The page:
Nu People: the lifestyle mag offering black Britons a fresh perspective

Nu People Tumblr splash (560x329)You have to be certain kind of crazy to launch a print magazine in today’s climate. Yet the magazines that are providing stories and content that readers can’t find anywhere else and, most importantly, continue to serve the needs of an active community are the ones that are still in good health.

Nu People, a lifestyle magazine for black people, is a fresh publication that has the potential to become an essential companion for its target audience – one that is desperately underserved in Britain today.


No Place for Black British Press?

As you might have seen, last week I was doing a placement at the Nottingham Evening Post. Well, after my horrendous experience with the general public on Thursday that week, I began to have a few concerns about the UK media industry and publics’ view of journalists from ethnic minorities.

To begin with media organisations can cite any higher education statistics they want, but the reality is there are still very few people studying journalism from ethnic minorities going on to careers in the mainstream media – especially in the nationals (take a look at this 2005 article from The Guardian).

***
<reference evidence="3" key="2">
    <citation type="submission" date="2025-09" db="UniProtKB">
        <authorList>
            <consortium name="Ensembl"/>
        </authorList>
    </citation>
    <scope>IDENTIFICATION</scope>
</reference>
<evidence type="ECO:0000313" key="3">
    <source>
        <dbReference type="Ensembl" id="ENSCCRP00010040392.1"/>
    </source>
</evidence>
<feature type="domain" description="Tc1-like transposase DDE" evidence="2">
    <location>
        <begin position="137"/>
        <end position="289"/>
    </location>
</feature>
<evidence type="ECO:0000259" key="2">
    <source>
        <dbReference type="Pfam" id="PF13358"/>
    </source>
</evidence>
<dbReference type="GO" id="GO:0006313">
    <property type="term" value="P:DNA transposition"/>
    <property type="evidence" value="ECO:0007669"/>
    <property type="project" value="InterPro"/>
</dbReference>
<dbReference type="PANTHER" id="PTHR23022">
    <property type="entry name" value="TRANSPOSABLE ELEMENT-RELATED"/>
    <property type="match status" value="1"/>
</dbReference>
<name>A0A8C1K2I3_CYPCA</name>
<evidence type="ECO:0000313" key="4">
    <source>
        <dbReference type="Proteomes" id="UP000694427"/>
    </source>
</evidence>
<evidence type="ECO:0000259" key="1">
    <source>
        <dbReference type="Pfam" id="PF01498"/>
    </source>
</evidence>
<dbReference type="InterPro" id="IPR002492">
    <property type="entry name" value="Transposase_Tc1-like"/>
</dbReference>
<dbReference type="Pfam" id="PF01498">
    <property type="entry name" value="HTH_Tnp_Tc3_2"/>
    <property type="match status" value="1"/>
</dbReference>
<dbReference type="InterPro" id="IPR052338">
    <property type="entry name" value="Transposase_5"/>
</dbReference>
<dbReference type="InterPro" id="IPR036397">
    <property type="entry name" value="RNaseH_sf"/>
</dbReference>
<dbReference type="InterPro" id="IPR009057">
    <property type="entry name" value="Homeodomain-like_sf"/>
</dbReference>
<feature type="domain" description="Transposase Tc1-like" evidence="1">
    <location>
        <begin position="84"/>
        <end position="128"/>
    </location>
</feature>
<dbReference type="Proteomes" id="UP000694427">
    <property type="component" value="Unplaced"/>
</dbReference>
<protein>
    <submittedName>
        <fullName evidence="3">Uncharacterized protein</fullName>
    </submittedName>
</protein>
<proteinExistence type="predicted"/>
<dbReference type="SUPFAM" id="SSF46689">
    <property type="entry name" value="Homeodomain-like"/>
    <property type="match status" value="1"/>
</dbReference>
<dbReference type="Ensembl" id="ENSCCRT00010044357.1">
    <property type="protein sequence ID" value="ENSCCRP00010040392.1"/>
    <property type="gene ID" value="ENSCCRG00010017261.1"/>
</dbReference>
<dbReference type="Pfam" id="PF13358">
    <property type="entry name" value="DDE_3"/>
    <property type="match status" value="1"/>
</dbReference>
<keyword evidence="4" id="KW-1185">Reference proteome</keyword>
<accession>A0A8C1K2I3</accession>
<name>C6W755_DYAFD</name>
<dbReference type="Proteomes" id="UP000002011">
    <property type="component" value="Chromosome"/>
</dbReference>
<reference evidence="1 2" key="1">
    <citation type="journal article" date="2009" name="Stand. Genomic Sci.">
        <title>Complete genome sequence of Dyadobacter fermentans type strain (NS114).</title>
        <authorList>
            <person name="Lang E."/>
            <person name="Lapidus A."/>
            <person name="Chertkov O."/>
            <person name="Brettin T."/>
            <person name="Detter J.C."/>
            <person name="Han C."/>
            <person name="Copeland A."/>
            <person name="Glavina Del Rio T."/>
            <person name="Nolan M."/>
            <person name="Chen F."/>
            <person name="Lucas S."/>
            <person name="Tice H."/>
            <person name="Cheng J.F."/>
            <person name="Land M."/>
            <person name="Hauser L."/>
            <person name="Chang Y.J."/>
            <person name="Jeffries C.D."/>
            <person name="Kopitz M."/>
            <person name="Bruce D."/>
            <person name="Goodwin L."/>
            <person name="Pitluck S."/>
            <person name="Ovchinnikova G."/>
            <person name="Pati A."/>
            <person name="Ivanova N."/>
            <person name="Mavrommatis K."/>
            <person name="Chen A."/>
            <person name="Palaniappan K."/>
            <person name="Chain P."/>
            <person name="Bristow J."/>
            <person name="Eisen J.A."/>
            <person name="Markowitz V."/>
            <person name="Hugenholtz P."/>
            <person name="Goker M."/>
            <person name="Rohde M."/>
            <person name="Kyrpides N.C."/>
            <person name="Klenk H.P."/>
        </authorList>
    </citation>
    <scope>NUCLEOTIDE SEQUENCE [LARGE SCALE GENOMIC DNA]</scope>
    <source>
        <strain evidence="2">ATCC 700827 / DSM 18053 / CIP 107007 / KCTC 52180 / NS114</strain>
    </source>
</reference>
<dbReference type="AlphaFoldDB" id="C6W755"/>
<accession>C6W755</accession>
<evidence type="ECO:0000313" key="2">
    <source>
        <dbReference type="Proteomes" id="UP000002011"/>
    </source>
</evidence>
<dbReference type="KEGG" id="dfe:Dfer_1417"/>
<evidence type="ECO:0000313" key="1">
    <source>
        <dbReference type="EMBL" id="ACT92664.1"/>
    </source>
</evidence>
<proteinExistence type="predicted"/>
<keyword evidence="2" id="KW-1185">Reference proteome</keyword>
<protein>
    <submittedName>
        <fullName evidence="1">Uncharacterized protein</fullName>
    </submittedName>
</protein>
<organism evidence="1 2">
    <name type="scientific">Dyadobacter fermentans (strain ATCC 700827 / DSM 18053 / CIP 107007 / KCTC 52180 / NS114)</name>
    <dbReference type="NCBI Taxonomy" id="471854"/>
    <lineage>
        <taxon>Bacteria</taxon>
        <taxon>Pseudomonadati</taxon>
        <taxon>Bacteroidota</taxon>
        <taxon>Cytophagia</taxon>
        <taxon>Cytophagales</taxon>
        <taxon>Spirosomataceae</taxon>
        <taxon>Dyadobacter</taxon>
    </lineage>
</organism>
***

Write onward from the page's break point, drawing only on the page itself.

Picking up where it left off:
Let’s take the newsroom at the Nottingham Evening Post, for instance. On a positive note, there were almost as many female reporters and editors around as male ones, which I believe is a good thing for the industry.

Everyone I had dealings with was friendly and gave me plenty of sound advice about the daily rigours of newspaper journalism.

However, the entire week I didn’t see one person from an ethnic minority, be they black, oriental or Asian. This was very sad considering Nottingham’s relatively high proportion of ethnic students.

The lack of people from ethnic backgrounds making it in the world of mainstream journalism is an issue I’ve wrestled with internally for some time, since beginning my quest to build a career as a writer and journalist.

There seems to be a low level of people from ethnic backgrounds enrolling in humanities courses. And of the keen, highly accredited few, barely any of them appear to be taken on by the editors of well known, national publications.

Over the last 20 years, the US media industry has diversified a lot more than the UK’s. But there is still need for improvement on both sides of the Atlantic. Thanks to the internet, I’ve been able to observe and learn from journalists, like N’Gai Croal (formerly at Newsweek) and Marc Cieslak. Deborah Gabriel, a black British journalist, has also written some poignant articles that have certainly struck a chord with me.

This isn’t something that’s going to change tomorrow, and it certainly won’t change unless I, and other likeminded upcoming journalists from ethnic backgrounds, continue to push for change.